Quaker Universalist Conversations

“Two Faces of Liberty,” by Lilith Quinlan

Republished from Friends Journal, August 1984

This piece was first published in the August,1984, issue of Friends Journal. We republish with permission. Given America’s current persecution of Central American immigrants, it almost seems as if nothing has changed since then.

August 1984 Friends Journal cover photo by Janice Hill: Salvadorian boy in a refugee camp in HondurasThe cover photo by Janice Hill, courtesy of American Friends Service Committee, is of a Salvadorian boy in a refugee camp in Honduras.

A teacher by vocation, Lilith Quinlan co-directed of Common Ground, a faith community working for peace and justice, and a member of Baton Rouge (La.) Meeting. This meditation was part of her meeting’s declaration of sanctuary, April 26, 1984.

NOTE: Contrary to this article, Ellis Island and the Statue of Liberty opened many decades after the potato-famine emigration.

One word summarizes the current situation with regard to U.S. policy in Central America and the treatment of refugees entering as a result of those policies. The word is hypocrisy. Two construction projects are images, signs of this hypocrisy.

The first is the restoration of the Statue of Liberty and Ellis Island in New York Harbor. (My guess is some of your kinfolks came by there awhile back. Mine did—economic refugees—from Ireland when the potato crop failed).

A special commission is raising $230 million to give Lady Liberty, mother of our “beloved immigrant,” a facelift. The head of this commission is Lee Iacocca, renowned for his salvage of bankrupt endeavors. He states the importance of the restoration this way: “The statue is really for all of us. It is a reaffirmation of what freedom means. Next to the flag, it is the most important symbol we have.”

While school children in New England are selling candy to rebuild the Statue of Liberty, we have a large and quite different project going on here in Louisiana: the “alien detention center” in Oakdale. This $17.1 million facility with a projected budget of $6-$7 million per year will be able to imprison 1,000 “aliens” initially, then 2,000.

It has been described by Immigration and Naturalization Service (INS) officials as a longterm holding facility and is the first such prison administered jointly by the unholy alliance of the Bureau of Prisons and the INS. A new center is also being built in Alexandria to train 1,000 people for the border patrol, doubling the present capacity.

So while the Statue of Liberty gets ready for tourists, Oakdale looks forward to holding and deporting men, women, and children who are refugees fleeing the violence in Central America that we help to create. We in Louisiana will have a place where the poor and oppressed languish as they do in El Corralôn in the Rio Grande Valley in Texas and at another corralôn opened recently in Houston.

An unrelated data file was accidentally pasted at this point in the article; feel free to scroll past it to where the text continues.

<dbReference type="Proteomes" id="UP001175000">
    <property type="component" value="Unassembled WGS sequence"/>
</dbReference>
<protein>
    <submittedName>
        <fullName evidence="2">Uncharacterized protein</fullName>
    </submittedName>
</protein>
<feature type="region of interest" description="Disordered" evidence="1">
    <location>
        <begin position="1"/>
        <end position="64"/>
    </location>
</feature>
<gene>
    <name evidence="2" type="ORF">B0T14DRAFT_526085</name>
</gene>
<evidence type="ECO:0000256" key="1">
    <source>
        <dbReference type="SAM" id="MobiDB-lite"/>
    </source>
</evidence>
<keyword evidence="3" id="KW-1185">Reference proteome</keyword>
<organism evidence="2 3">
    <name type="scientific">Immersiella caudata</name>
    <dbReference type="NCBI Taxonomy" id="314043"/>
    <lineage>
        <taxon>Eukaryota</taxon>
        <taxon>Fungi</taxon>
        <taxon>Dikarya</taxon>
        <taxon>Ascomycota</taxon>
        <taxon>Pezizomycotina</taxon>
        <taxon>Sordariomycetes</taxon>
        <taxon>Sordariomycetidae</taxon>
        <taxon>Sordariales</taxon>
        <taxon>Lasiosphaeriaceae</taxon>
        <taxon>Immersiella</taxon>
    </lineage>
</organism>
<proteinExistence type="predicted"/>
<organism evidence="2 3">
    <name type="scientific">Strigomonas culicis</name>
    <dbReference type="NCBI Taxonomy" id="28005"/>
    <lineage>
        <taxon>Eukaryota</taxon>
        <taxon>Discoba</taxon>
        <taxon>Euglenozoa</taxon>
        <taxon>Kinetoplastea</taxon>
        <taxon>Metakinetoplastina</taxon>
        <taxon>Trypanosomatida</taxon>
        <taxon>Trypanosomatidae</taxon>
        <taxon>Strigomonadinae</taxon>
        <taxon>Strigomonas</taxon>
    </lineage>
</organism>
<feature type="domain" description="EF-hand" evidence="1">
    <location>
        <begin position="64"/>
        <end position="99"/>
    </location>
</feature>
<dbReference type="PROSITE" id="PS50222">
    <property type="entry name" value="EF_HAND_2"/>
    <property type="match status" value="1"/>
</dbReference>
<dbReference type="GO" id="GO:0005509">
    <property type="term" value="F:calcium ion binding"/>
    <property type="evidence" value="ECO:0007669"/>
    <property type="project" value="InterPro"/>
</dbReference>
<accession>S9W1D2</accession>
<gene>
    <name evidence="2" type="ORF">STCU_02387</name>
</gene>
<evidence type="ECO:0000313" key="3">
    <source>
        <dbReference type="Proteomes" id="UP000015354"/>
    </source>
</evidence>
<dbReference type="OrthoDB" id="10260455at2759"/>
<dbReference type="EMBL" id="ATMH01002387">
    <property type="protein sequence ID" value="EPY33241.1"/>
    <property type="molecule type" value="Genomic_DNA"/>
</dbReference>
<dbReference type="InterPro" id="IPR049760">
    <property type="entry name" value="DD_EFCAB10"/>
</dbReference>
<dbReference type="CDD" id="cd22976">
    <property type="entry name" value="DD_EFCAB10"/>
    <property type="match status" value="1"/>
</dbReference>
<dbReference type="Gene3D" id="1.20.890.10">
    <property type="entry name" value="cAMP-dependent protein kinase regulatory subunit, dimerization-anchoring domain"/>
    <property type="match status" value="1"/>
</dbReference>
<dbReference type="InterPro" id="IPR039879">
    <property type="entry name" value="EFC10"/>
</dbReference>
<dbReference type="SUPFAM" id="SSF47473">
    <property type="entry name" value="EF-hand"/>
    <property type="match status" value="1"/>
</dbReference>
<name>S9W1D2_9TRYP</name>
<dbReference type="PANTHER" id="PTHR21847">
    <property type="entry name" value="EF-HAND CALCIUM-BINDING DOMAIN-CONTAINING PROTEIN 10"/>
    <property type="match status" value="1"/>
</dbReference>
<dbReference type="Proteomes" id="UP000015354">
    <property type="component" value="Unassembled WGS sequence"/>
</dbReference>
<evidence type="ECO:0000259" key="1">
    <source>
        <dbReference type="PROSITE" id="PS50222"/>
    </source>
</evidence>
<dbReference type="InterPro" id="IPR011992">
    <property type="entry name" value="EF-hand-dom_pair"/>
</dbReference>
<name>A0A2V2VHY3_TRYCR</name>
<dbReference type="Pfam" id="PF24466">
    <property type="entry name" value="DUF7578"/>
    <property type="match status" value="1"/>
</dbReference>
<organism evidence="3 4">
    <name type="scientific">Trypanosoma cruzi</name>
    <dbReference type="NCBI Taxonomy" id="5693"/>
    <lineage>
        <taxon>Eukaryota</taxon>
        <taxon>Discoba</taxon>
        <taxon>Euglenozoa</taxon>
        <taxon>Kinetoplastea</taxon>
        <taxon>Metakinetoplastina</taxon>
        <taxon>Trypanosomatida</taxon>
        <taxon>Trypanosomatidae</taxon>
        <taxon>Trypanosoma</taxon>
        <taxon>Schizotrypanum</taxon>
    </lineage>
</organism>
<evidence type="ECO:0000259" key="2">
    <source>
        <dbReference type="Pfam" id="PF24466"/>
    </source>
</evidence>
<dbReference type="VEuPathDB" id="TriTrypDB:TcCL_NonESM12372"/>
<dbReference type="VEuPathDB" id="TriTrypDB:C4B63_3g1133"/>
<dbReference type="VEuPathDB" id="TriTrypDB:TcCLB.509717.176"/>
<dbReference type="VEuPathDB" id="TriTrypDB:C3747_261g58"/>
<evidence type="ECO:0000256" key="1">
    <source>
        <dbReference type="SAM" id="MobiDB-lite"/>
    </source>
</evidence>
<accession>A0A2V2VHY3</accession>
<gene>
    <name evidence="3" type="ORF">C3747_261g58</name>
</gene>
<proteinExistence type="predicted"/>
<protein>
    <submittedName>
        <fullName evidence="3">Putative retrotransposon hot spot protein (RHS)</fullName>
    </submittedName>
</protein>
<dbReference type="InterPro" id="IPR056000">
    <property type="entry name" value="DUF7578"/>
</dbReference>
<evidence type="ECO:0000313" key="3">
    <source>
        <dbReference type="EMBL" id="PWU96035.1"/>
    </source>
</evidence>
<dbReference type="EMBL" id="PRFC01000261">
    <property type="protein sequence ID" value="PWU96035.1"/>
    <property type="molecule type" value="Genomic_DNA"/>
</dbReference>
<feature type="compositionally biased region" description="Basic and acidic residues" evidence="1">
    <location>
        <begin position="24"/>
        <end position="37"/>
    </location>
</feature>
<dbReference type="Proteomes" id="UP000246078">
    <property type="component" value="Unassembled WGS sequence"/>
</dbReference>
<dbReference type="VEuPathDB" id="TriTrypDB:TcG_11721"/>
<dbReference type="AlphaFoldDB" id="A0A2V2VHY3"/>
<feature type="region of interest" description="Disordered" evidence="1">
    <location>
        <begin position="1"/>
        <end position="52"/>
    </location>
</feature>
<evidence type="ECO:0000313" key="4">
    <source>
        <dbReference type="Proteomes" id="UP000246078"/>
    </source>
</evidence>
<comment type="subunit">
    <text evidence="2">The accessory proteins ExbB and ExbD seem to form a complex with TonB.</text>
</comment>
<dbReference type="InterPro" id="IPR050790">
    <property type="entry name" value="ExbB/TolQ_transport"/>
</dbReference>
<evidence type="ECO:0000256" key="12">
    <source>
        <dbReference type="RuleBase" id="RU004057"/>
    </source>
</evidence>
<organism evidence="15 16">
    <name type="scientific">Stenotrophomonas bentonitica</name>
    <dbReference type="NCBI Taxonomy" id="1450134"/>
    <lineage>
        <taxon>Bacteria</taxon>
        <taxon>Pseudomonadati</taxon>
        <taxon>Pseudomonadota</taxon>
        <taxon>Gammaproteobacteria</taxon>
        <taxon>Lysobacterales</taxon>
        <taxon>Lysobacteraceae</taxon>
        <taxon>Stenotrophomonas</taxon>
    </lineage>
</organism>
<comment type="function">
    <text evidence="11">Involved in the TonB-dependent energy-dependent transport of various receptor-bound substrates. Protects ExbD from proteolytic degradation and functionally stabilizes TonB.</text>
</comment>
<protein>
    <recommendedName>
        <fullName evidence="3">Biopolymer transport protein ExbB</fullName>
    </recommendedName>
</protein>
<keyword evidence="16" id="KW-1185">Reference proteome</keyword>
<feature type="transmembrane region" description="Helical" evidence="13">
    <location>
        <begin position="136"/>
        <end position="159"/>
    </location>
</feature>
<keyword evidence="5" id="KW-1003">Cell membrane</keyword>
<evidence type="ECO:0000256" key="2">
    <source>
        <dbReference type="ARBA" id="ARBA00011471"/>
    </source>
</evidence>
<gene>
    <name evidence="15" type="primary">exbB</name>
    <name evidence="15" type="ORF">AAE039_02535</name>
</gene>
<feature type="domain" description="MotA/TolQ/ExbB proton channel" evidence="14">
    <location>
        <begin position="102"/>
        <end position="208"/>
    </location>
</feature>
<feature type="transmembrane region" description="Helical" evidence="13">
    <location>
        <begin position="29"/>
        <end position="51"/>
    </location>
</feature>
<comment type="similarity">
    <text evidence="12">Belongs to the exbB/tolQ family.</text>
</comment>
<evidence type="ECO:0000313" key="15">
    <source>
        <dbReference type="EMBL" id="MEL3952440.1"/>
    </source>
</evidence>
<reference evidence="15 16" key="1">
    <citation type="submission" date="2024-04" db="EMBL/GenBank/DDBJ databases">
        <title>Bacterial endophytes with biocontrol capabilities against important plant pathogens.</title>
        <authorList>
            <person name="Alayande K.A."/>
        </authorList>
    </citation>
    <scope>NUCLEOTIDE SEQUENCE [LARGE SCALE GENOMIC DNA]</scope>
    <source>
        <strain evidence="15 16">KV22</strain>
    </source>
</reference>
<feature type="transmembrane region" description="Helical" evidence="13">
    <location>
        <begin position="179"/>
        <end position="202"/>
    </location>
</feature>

Deportations will continue; the rate now is 2,000 per week. The Archdiocese of San Salvador reports that 30 percent of the people deported to El Salvador are murdered.

Hear the words of international law, U.N. protocol, and U.S. law: A refugee is one who “owing to well-founded fear of being persecuted for reasons of race, nationality, religion, membership in a particular social group, or having a certain political opinion is unable or unwilling to return to his/her own country.”

Hear the words of another law: “When a stranger sojourns with you in your land, you shall not do him wrong. The stranger who sojourns with you shall be to you as the native among you, and you shall love him as yourself; for you were strangers in the land of Egypt” (Lev. 19:33-34).

There is a third building being constructed in this nation in obedience to these law: a movement of compassion. On March 24, 1982, Southside Presbyterian Church in Tucson, Arizona, provided sanctuary for the first time. Today Baton Rouge Meeting joins 121 other churches and synagogues offering hospitality to refugees from Central America. We join 12 other churches waiting for refugees to enter their sanctuaries.

The arrests of church workers transporting refugees in the valley and the tightening of checkpoints mean our government is again pushing aside hands outstretched in love—in the name of political expediency.

Unless the policies of this nation change, there is no point in Lee Iacocca’s restoring the facade of the Statue of Liberty. A facelift will not reawaken the soul of this country. Our violence to others is coming home.

“There is no freedom on earth or in any star for those who deny freedom to others” (Elbert Hubbard). A disillusioned Salvadorian recently described his vision of a solemn statue in New York Harbor, barring entrance to our nation with a raised torch of warning for aliens who try to enter.

Today, we open our doors, put up the banner “Sanctuario” and hold up the light of welcome and refuge in obedience to the law of our land, international law, the laws of Scripture, and the law of love. We do so in the tradition of Gandhi and Martin Luther King and in nonviolent resistance to oppression, racism, and murder.

We must remember, however, that today we arc vessels for the light of liberty. This light is not ours but the light of the Spirit, not the artificial light of a cold statue but a living light which may expose the hypocrisy of our nation and help to make visible again its soul.

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